Contemporary sales report, London: Infectious enthusiasm pulls in bidders at Sotheby's

Bacon, Kitaj, Warhol and Richter attract keen competition


Lacking an outstanding masterpiece which would have given ballast to the sale's proceeds, it seemed unlikely that Sotheby's contemporary expert Tobias Meyer could match the spectacular results which he had achieved with his first evening auction of contemporary art staged at Sotheby's at the end of June.

But such is the infectious enthusiasm which he and his department are generating that a good crowd of international dealers and collectors attended Contemporary Art Part I which took place on the evening Of 30 November and a small increase in business was registered. There were buyers for thirty-nine of fifty lots, with proceeds reaching £3.49 million net ($5.5 million) compared to £3.4 million earned five months ago. A larger sale of less valuable material, styled as Contemporary Art Part II, was held the following morning and realised £1.39 million ($2.2 million) which compares favourably with the summer total of £1.27 million.

At one point, it looked as if Francis Bacon's "Study for a Head" (lot 7, estimate £550,000-650,000), an unusual and not entirely pleasing papal portrait, might prove to be an expensive casualty as Mr Meyer lingered as he looked for interest at £450,000 before two telephone bidders sprung into competition and took the price to £610,000 ($976,000). A small and desirable self-portrait by the same artist (lot 32, estimate £200,000-250,000) engaged five bidders, with private dealer Ivor Braka withdrawing at £220,000 and Thomas Gibson continuing to £280,000, until an unidentified lady seated in the room beat off two telephone rivals with a winning bid of £330,000 ($528,000).

Fresh activity in the market for Andy Warhol was confirmed with interest in an early self-portrait (lot 4, estimate £40,000-60,000) which was acquired by a telephone bidder acting through New York department director Anthony Grant for £122,000 ($195,200), against persistent bidding from dealer Jose Mugrabi. Gerhard Richter's "Familie Ruhnau" (lot 31, est. £200,000-300,000) matched expectations and was the most expensive German work of art of the week when it was acquired by a telephone bidder for £260,000 ($416,000), with an unidentified bidder paying £130,000 ($208,000) for a striking inverted portrait by Georg Baselitz (lot 38, est. £120,000-150,000)which Mr Meyer had used as the cover lot of the sale.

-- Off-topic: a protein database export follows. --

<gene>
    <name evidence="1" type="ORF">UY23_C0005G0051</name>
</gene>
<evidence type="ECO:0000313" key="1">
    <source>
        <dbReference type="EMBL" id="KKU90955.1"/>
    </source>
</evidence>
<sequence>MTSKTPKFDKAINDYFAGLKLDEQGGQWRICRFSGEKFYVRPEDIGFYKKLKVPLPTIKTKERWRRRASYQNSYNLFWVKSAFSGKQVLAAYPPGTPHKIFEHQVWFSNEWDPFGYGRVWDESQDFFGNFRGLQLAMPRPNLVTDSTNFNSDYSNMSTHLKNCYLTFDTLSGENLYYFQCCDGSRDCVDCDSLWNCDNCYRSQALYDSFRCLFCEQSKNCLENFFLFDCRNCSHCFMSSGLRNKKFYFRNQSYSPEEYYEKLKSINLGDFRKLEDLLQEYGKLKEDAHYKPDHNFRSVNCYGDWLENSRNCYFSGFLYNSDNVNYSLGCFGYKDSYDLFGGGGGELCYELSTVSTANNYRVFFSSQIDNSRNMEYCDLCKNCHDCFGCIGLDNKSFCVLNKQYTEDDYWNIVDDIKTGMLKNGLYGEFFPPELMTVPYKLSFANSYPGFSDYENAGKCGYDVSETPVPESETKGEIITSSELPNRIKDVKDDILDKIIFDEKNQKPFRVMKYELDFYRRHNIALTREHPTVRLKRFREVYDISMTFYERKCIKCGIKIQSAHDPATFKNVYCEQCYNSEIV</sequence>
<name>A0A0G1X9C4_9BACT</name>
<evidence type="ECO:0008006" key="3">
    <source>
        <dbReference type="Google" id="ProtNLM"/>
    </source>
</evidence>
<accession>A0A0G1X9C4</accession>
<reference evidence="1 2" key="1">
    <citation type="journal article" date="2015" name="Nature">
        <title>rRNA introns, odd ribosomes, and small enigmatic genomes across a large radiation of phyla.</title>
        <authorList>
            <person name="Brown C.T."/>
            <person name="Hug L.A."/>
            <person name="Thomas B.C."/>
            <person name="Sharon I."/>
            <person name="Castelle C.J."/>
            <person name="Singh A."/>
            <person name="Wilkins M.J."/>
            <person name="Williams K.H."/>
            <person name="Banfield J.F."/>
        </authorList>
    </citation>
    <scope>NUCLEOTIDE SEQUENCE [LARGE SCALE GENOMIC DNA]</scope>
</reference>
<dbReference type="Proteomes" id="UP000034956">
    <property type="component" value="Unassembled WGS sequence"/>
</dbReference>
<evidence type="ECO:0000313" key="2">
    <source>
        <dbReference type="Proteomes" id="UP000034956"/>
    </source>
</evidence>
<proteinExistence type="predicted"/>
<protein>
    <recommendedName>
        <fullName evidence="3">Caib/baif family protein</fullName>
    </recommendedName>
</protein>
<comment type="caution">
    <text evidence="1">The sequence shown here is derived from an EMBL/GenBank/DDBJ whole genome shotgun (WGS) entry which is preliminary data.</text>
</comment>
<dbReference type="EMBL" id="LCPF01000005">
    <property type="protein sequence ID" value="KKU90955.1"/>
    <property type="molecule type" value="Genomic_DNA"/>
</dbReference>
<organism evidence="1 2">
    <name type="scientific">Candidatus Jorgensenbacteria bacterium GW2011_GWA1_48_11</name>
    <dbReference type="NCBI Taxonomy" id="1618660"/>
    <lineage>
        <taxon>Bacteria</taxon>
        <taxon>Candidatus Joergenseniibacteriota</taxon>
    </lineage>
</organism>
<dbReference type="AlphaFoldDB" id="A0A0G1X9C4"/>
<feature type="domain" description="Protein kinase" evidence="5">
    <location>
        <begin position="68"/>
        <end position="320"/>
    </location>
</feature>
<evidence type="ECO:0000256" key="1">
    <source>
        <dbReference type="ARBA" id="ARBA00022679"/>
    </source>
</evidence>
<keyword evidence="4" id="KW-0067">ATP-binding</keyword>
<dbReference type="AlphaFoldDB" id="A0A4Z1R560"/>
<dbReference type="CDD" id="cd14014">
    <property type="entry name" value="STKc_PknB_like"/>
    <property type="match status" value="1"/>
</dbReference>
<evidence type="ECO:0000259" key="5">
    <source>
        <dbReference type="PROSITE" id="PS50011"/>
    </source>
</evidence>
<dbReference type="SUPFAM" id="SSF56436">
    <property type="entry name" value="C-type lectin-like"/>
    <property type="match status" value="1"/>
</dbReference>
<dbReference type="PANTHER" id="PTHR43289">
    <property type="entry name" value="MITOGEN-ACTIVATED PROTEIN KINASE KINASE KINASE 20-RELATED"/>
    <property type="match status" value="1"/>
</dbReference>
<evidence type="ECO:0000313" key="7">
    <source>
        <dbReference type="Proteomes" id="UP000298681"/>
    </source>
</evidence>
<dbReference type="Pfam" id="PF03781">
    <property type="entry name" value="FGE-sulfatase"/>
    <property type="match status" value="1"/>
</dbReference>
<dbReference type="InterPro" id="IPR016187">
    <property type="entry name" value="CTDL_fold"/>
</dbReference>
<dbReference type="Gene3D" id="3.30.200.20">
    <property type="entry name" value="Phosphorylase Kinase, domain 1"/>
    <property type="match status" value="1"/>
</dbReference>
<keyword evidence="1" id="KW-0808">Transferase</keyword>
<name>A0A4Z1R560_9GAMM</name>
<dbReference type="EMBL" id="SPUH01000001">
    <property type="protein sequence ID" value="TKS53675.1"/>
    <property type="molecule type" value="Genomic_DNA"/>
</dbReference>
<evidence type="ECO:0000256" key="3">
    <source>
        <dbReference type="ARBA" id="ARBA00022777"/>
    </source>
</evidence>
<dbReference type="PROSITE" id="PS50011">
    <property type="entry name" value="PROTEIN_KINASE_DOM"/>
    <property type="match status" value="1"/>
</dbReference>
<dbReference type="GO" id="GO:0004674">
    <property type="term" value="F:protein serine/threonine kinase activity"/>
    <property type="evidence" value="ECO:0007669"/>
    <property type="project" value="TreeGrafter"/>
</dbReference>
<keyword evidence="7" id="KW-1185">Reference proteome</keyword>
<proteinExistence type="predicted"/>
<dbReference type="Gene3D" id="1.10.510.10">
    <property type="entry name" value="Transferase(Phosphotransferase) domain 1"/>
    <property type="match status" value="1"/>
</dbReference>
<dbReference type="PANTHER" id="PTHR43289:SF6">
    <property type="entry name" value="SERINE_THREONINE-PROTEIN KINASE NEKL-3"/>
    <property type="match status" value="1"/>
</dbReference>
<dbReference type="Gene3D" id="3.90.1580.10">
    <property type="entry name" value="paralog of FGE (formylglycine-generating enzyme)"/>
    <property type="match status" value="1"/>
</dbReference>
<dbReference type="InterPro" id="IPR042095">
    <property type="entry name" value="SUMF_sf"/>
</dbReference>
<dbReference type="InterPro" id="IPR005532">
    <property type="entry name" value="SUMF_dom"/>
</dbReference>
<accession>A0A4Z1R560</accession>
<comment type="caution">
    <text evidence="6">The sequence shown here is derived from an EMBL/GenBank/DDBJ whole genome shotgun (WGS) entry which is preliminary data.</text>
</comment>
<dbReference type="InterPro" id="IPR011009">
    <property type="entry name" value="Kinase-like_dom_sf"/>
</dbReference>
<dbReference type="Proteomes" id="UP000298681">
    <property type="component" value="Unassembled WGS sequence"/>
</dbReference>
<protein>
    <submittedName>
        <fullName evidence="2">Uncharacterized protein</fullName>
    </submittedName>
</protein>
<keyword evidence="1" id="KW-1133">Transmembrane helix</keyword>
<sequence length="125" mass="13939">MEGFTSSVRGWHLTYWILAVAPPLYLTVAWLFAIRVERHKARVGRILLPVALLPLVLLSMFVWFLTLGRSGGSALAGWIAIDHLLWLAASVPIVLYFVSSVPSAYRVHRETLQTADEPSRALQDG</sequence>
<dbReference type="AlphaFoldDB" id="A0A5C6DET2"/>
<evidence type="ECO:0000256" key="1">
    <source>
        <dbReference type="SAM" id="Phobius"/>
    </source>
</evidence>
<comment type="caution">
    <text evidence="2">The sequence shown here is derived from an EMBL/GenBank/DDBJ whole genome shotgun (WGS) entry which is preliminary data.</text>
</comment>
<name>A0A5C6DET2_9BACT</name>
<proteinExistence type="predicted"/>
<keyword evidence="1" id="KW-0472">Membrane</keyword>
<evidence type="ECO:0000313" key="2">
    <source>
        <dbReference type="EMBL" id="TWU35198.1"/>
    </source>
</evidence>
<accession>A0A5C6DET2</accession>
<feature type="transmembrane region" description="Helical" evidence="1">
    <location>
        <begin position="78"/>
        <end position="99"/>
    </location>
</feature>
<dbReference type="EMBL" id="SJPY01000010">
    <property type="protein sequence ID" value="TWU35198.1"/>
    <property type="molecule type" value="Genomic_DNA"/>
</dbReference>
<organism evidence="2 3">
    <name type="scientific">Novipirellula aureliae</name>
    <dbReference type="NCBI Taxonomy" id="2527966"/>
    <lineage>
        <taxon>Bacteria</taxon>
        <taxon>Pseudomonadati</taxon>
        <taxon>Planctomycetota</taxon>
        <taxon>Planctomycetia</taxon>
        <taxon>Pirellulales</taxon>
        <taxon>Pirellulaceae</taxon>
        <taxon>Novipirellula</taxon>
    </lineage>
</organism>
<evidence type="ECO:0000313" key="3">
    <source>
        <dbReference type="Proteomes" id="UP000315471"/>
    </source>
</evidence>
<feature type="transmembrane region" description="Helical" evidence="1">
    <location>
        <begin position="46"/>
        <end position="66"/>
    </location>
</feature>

That editorial decision creates an image rather different from Christie's which leans towards European abstraction of the Sixties, the favoured taste of director Hugues Joffre, rather than more glamorous work of the Eighties, but its results are not falling far short of its rival. On Thursday 1 December, an afternoon sale of contemporary art at Christie's offered fifty-eight lots, found buyers for forty-seven of them, including virtually all the more valuable works of art, and realised £3.11 million ($4.9 million), a figure which represents a small improvement upon the summer's proceeds of £2.96 million. In an unusual decision, Christie's did not offer a second sale of minor contemporary material.

Dubuffet's "Cortège" (lot 31, est. £260,000-300,000), an expressively brushed composition of four figures, was the most expensive lot of the sale, being sold to a telephone bidder for £220,000 ($352,000). An unidentified bidder paid £190,000 ($304,000) for Germaine Richier's bronze statue, "La Mante Grande" (lot 9, estimate £70,000-90,000). Gerhard Richter's "Zwei Frauen mit Torte" (lot 43, estimate £120,000- 160,000) was purchased by the Tel Aviv Museum of Art for £150,000. A telephone bidder acquired an early inverted bird painting by Georg Baselitz (lot 44, estimate £l00,000-150,000) for £125,000 ($200,000), and the same artist's "Die Berghütte-Ernst Ludwig" (lot 46, estimate £100,000-150,000), consigned by leading German collector Hartmut Ackermeier and perhaps the most memorable work of art in the catalogue, was bought by the order bid at the desk for £130,000 ($208,000). The only proper disappointment concerned "Johannisnacht", a rather untidy landscape composition by Anselm Kiefer incorporating stalks of fern (lot 47), which failed to attract any bids.